Market Accused Of Fishy Business


Richard Scores, Jr., the owner and CEO of Westbury Fish Co., was arrested and arraigned yesterday for allegedly selling over $100K in fish and shellfish.

Scores was arrested by District Attorney Investigators and Department of Environmental Conservation police officers. He is charged with selling over $100K in fresh fish and shellfish to Long Island restaurants without the proper permit and licenses.  

The 57-year-old Commack resident and Westbury Fish Co. are each being charged with six felony counts of Failure to Possess Shellfish Shipper’s and Processor’s Permit; five felony counts and one misdemeanor count of Trafficking in Marine Food Fish and Crustacea for resale to other than the final consumer without a valid Food Fish and Crustacea Dealer and Shipper License; and six misdemeanor counts of Failure to Possess Shellfish Shipper’s and Processor’s Permit.

Westbury Fish Co., is located at 249B Drexel Ave.  (Photo from the Westbury Fish Company Facebook page)
Westbury Fish Co., is located at 249B Drexel Ave.
(Photo from the Westbury Fish Company Facebook page)

DEC regulations require that shellfish shippers satisfy very specific criteria regarding the handling, processing, transportation and shipping of shellfish, as well as recordkeeping associated with such transactions, before shippers can be issued permits and be allowed to operate. Because of the unique nature of shellfish and seafood along with its elevated risk of food-borne illnesses and spoilage, these businesses require extra care on the part of its workers and managers and receive great scrutiny from state regulators. New York law requires that permit holders submit to DEC inspections and must not exhibit health and operational deficiencies in their business.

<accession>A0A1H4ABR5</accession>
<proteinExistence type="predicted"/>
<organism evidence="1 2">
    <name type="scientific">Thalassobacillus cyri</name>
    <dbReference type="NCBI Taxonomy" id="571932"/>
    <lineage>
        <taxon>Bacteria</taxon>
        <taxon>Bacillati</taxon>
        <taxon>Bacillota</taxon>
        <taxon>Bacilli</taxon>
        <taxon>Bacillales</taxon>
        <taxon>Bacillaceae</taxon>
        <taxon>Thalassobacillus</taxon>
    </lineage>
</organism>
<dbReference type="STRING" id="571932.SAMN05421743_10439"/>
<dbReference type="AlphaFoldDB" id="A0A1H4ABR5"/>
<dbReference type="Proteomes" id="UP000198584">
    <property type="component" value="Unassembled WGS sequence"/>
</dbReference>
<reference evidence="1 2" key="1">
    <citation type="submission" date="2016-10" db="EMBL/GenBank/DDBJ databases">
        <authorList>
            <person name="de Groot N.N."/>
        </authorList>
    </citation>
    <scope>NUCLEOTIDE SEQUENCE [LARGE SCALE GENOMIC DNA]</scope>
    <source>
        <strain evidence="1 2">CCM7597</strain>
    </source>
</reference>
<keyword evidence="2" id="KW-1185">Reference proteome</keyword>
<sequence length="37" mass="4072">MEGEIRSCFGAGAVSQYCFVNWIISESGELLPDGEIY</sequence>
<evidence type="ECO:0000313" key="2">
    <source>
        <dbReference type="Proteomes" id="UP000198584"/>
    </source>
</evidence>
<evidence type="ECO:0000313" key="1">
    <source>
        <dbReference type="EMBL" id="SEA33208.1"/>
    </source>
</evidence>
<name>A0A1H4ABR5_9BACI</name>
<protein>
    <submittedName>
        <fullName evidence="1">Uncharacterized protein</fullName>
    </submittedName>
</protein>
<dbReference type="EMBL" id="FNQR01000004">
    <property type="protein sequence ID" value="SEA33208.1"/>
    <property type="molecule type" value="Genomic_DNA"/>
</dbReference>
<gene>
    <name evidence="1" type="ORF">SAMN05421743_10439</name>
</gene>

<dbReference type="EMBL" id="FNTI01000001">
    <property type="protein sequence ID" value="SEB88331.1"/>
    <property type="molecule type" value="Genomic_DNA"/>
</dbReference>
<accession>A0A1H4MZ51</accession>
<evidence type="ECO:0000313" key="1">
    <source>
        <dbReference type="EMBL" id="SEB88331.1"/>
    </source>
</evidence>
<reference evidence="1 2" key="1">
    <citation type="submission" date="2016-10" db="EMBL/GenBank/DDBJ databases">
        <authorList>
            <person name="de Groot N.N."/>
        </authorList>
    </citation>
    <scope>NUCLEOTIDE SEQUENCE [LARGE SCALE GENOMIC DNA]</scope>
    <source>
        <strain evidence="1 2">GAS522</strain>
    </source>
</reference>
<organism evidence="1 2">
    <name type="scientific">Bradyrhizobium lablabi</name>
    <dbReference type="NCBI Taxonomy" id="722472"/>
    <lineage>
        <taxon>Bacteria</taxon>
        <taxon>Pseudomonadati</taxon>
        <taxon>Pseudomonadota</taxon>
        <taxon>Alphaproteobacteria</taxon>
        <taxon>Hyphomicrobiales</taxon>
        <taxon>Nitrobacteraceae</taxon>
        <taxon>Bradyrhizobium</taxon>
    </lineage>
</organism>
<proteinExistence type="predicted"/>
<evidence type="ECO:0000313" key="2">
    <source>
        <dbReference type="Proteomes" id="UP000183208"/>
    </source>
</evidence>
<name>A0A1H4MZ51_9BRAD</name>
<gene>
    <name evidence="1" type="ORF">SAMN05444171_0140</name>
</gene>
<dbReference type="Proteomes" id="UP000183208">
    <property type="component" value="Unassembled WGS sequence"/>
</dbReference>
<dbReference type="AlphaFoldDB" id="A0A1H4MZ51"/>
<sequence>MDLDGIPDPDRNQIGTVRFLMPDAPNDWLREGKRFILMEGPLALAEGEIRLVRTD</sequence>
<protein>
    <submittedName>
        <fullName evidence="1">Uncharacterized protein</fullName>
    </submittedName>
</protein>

In the case of Westbury Fish Co., after inspections by the DEC had shown that the Westbury Fish facility did not meet the state requirements for issuance of a Shellfish Shipper-Class “A” Permit (which allows the permit holder and any person employed by the permit holder to reship, pack or repack shellfish purchased from valid shellfish shipper/digger permit holders), the company’s application for a 2014 permit had been denied.

The New York State Department of Environmental Conservation (DEC) and DEC Police discovered that since January 2014 both Westbury Fish Co. and Scores had been engaged in the sale and transportation of both food fish and shellfish without the necessary license and permits.

The DEC further determined that Westbury Fish Co. had sold over $100,000 in shellfish and food fish to Long Island buyers for months without permits or licensure. Even after having been expressly denied a shellfish permit and having been explicitly informed that it could not sell shellfish, Westbury Fish Co. and Scores continued to deal in shellfish for months.

Assistant District Attorney Brian Heid and Deputy Chief Andrew Weiss of Acting DA Singas’ Environmental Crimes Unit are prosecuting the case. Scores is represented by Edward McCabe, Esq., who could not be reached for comment.

Nassau District Court Judge Frank Doddato released the defendant on his own recognizance. If convicted of the top charge, Scores faces up to 16 months to four years in prison. He is due back in court on March 3.

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